The Pentagon hasn’t come close to solving the PTSD crisis plaguing
the current generation of troops. But a cutting-edge realm of treatment
might change that — by wiping away the fear that military personnel
associate with traumatic memories.
The Pentagon this week announced an $11 million grant
for three research institutions, all of them long-time hubs for the
military’s ongoing PTSD investigations. Experts at Emory University, the
University of Southern California and New York-Presbyterian/Weill
Cornell Medical Center will study the effectiveness of D-Cycloserine
(DCS). DCS is a pharmaceutical thought to help extinguish fearful
memories. It’s usually taken right before exposure therapy, a process
that involves recalling traumatic experiences in an effort to nullify
the menacing associations that accompany them.
Exposure therapy is thought to work by allowing patients to revisit
traumas in safe settings. Every time the mind remembers an event, it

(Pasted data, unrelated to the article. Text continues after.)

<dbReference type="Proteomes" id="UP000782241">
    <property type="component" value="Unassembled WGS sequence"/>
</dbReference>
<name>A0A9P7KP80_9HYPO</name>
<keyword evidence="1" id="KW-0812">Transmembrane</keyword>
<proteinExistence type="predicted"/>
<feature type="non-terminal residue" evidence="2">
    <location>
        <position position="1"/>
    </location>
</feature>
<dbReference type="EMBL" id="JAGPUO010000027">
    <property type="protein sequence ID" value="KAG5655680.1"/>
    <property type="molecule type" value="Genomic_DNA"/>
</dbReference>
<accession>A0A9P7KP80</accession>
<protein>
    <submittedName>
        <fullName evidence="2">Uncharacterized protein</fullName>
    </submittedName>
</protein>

“rewrites” that recollection. By helping a patient rewrite traumatic
memories to be less frightening, studies suggest that exposure therapy
can significantly improve symptoms like nightmares and flashbacks.
Adding DCS seems to hasten that process, targeting the precise brain pathways responsible for regulating fear responses.
Of course, the idea of using drugs to tweak memories isn’t without controversy: An online debate
flared last year among two camps of neurologists and neuroethicists,
arguing over whether the existence of such drugs would “alter something
that makes us all human,” or open a Pandora’s Box of illicit use “by
people doing things they’d like to forget themselves, or that they would
like others to forget.”
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